Center-running systems are safer for all user groups. Slower-moving pedestrians (elderly, disabled, children, etc.) looking to cross the wide boulevard can find refuge in the central island between crosswalk lights. While waiting for the train, transit riders are safer because the platform is separated from the congestion of the street, and they are clearly visible at night.

Given the complexity of intersections after the advent of train signals, left turns in a motor vehicle would only be permitted at signaled stops with a center-running system. Since a majority of the vehicle-to-vehicle accidents that occur along Woodward result from attempted left turns, the restructuring of traffic flow to avoid left turns at unsignaled intersections, though less direct than the existing arrangement, will result in a safer outcome for drivers.

One user group that has been left out of planning consideration is cyclists. With the side running scheme it is assumed that cyclists will share the right-most lanes with the streetcar tracks. The parallel arrangement of the tracks to bicycle travel is incredibly dangerous for cyclists because of the likelihood that bike tires will get stuck in the open rails. This is a very serious concern that could lead to many more bicycle accidents and deaths than any other arrangement.

Best practices for bicycles interacting with streetcars calls for center or left-running streetcar lines with bicycle facilities separated from the path of the streetcars. At crossings, the path of bicycle travel should be as close to perpendicular as possible in order to avoid tires from getting caught. The perpendicular arrangement also limits the interaction between vehicle types.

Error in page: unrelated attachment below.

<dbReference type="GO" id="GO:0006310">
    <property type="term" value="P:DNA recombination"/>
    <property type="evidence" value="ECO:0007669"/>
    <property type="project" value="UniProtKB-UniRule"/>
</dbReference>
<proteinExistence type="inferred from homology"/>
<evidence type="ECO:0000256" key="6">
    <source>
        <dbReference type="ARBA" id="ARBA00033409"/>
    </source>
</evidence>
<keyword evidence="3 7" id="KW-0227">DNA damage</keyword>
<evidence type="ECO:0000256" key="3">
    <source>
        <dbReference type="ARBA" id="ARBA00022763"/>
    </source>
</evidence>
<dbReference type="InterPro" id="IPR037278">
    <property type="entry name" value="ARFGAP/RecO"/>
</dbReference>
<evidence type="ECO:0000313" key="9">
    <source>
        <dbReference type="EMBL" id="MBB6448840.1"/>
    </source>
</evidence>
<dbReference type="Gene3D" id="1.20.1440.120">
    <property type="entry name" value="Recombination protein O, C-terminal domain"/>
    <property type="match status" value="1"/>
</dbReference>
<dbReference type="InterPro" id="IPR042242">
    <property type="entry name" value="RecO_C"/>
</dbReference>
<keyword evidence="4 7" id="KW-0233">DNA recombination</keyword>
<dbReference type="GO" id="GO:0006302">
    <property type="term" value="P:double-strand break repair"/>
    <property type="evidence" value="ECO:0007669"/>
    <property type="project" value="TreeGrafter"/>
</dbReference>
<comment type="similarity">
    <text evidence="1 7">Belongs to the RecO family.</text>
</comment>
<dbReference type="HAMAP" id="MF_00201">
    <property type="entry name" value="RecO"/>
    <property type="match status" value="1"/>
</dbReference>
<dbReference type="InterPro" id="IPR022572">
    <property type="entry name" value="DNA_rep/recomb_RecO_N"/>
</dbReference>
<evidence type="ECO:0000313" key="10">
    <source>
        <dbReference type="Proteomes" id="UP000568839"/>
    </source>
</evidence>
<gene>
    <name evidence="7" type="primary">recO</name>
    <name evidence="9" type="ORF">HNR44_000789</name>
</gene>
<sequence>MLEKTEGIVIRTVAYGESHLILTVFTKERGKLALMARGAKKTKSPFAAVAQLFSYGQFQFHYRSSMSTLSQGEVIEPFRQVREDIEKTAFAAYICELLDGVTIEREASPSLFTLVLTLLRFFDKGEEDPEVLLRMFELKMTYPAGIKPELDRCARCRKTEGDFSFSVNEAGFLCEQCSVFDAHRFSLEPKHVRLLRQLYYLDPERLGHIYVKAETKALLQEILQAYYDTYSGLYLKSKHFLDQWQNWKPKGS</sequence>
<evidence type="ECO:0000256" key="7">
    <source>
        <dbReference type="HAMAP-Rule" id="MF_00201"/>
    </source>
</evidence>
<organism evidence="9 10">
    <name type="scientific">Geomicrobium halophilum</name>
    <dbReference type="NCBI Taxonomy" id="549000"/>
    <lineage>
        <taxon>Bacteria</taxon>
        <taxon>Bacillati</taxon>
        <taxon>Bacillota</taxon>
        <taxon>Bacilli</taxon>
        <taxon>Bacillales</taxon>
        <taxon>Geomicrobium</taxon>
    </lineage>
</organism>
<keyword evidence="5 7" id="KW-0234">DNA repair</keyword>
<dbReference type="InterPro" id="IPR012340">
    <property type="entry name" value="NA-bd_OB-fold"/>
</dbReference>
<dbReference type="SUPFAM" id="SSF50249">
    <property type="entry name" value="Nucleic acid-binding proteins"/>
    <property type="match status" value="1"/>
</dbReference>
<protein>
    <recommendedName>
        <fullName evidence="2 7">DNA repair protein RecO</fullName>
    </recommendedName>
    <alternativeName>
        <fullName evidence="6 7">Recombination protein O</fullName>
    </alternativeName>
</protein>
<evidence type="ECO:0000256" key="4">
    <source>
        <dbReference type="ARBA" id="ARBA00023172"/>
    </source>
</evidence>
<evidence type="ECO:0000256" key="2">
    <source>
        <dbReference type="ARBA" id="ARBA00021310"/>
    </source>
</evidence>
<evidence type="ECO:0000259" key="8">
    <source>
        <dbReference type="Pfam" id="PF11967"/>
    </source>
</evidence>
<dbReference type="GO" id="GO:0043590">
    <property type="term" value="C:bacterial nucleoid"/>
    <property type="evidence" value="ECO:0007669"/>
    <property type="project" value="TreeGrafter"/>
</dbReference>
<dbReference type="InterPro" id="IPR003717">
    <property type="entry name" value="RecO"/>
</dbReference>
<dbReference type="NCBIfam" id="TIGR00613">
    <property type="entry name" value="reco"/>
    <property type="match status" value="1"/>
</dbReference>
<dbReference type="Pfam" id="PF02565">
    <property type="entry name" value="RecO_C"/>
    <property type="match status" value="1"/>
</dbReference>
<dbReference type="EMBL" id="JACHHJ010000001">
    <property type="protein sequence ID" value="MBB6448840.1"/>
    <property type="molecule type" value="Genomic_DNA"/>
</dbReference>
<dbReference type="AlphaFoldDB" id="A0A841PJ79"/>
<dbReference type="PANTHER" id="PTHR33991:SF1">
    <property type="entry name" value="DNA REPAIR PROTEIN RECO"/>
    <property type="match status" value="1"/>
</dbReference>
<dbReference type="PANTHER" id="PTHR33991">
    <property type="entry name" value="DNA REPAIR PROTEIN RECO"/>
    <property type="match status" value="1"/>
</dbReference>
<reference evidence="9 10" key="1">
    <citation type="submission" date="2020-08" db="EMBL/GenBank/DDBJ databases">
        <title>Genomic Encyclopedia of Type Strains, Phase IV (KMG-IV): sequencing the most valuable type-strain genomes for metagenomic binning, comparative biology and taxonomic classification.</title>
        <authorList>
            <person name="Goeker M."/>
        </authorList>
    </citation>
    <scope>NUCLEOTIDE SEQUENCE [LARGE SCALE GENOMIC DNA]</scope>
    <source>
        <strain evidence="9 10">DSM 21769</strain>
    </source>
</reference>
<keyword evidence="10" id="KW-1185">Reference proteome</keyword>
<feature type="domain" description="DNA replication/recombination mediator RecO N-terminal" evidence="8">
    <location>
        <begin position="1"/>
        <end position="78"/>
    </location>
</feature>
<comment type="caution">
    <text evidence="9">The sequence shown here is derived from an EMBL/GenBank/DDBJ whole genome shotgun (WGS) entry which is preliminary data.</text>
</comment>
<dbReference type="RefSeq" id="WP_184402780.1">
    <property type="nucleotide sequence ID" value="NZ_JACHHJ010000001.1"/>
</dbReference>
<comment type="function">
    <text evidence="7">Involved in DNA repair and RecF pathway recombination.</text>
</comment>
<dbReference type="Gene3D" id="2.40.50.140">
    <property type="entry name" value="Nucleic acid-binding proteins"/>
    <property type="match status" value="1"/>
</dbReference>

As it stands, the official accommodation for bicycles along Woodward will be no accommodation. In fact, cyclists will be encouraged to divert to alternative routes on either Cass or John R with wayfinding signage that will be installed. This discriminating sentiment runs counter to Detroit’s state-supported Complete Streets initiative, and is regressive of generally accepted international best practices. It is also blindly short sighted, given the plans to destroy the John R surface bridge with the planned I-94 expansion.

Beyond the safety concerns present in the side-running scheme, there are major efficiency issues as well. With the center-running arrangement, trains are given their own right of way and therefore will be faster running and better able to stick to a more regular time schedule.

With the side-running rails, streetcars will be caught up in street traffic with other vehicles. Imagine if a vehicle parks illegally, or if there is an accident, or some other type of slow up. Since the streetcar is limited in its path of travel to its tracks, it would be stuck until whatever blockage has cleared. Since it shares its right-of-way with all other modes of transportation (vehicles, busses, bicycles, etc.) in this arrangement, you can expect there to be frequent delays, leading to unreliable service times.

Using Portland as a precedent, Parsons Brinkerhoff should be aware that there are efficiency concerns with the implementation of the side-running lines. In fact, there is an urban myth in Portland that you can actually walk faster than the streetcar to your destination, which was proven no myth by a local transit reporter.

What are the next steps in the M-1 project?

MDOT closed a public comment period on March 14, during which they received 137 unique comments. These comments are currently being compiled into a document that will be made public in hard copy form at Detroit libraries, MDOT offices, and DDOT offices. The hard copies should be available by the end of the week, and an online version will be up by Monday April 1.

Loree says these comments will be used to assess the current plan. He says many of the comments expressed concern over bike and pedestrian safety, but overall the public shows a lot of enthusiasm and support for the project.

Trains Down The Middle

Check out this video by "TrainsDownTheMidddle" addressing some concerns about the orientation of cars for the M-1 rail. 

Do you support center-running or side-running street cars? Take this poll and let us know!